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Google’s growth story remains unscathed

Chris Umiastowski is the growth investor for Globe Investor's Strategy Lab. Follow his contributions here and view his model portfolio here.

I've been bullish on Google Inc. for quite some time, and it has performed very well in the last year as part of my Strategy Lab model portfolio. There have been plenty of times when Wall Street was unimpressed with the company's quarterly results, including the most recent set of financials. I've often discussed the severe myopia that Wall Street suffers from, and I've instead been an advocate of taking a long-term perspective on stocks.

Google's second-quarter results feel like déjà vu. The core business is performing well, growth is solid and Wall Street can't get its head around the idea that the world's best companies don't live in the same myopic world.

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Let's take a quick look at the numbers to understand why Wall Street was so disappointed. Quarterly revenue was $14.1-billion (U.S.) compared with analyst estimates of $14.4-billion. That's not much of a miss, and I won't bore you with the details, but suffice to say Google made some changes in what it permits its advertising partners to do and it raised the bar on quality during the quarter. This created a small self-imposed revenue hit. They've done this many times before, so it's nothing new. Regardless, Google's revenue (excluding Motorola Mobility, which it acquired in 2011) grew 20 per cent year over year.

The revenue miss was not the real issue. Analysts were much more disappointed by the weaker-than-expected profitability. Google's earnings per share came in at $9.56 instead of the expected $10.78. This earnings miss is what really drove the negative headlines and hurt the share price.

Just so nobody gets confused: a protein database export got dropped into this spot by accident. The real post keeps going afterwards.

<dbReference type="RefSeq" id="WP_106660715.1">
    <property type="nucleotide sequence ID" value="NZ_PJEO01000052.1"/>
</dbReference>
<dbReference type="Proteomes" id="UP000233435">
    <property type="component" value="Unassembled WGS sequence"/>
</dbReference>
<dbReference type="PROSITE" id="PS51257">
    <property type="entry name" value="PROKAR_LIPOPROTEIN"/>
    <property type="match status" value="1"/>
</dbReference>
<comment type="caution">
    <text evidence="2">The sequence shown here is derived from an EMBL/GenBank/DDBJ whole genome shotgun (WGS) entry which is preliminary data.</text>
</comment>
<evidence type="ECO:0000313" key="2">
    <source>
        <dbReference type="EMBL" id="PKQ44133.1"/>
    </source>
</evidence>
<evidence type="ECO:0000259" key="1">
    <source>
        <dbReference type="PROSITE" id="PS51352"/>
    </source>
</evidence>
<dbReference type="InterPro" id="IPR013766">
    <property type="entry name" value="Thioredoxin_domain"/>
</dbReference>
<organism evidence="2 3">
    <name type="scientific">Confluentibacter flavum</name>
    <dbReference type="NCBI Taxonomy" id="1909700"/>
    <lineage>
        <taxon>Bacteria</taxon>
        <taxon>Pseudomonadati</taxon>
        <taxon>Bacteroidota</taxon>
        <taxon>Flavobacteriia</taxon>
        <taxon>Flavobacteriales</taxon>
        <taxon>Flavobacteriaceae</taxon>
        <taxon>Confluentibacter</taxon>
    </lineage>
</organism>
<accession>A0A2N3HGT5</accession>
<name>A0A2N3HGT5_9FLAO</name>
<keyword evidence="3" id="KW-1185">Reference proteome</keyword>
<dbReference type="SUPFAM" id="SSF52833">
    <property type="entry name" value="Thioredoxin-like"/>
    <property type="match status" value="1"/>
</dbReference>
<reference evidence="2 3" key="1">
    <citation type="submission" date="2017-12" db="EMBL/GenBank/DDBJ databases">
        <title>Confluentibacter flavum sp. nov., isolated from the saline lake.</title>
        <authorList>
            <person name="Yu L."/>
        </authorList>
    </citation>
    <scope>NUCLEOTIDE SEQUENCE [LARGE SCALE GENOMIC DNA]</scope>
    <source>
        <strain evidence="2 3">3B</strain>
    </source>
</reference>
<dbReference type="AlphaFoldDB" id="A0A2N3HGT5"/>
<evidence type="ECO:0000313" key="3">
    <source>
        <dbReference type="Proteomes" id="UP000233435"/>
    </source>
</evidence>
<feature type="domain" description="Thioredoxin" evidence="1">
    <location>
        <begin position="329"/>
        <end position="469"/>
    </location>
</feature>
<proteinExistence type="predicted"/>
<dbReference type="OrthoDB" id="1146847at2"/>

When I see an industry-leading company post solid revenue growth but so-called "poor" earnings, I'm always curious to dig into the underlying reasons. When earnings shrink in the face of growing revenue, obviously it means expenses grew faster than revenue. So an investor must ask the question: Is the rising expense ratio a result of a weakening business model, often driven by competition? Or is the rising expense level the result of more bets on future projects?

In Google's case, the answer is obvious. Operating expenses are up because Google is investing in Google Fiber, its Chrome operating system, disruptive projects in video delivery and other projects that remind me exactly why I'm holding shares in this incredible company. Oh, and by the way, despite the earnings miss Google's net cash flow from operations still grew 11 per cent year over year.

As a side note, Google's investment in Motorola, which works out to about $10-billion, is still bleeding cash, and this also contributed to the earnings miss. Even if they end up shutting down the handset hardware business entirely, it amounts to 3 per cent of Google's market capitalization and they'd still own a huge pile of Motorola patents. As a shareholder, I realize that some bets don't work out. And if a company only ever makes bets that are a sure thing, it's practically impossible to generate the growth I'm after. Google has a track record of going after big, exciting projects. I don't want them to start taking easy street on their drive toward next quarter's results.

The bottom line is that Google's business is still growing quite quickly, and the earnings miss is absolutely not a result of their business suddenly becoming more expensive to run. Instead, Google has done what I want my portfolio companies to do: accelerate spending on important projects for future revenue growth.

Google powers more than 900 million Android smartphones with 1.5 million new activations every day. It runs the most successful and popular search engine in the world. It owns YouTube, which is by far the most relevant social video site on the planet. These are just three examples of Google not just leading in its market, but utterly dominating.

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Analysts expect the company to earn $52.45 per share next year, putting the stock's forward year P/E ratio at 17. The stock may be up a lot since I added it to my Strategy Lab portfolio in September of 2012. The recent set of financial results reinforce my view that it has plenty of growth ahead. And if Wall Street wants to sell on these numbers, I think the rest of us should be buying.

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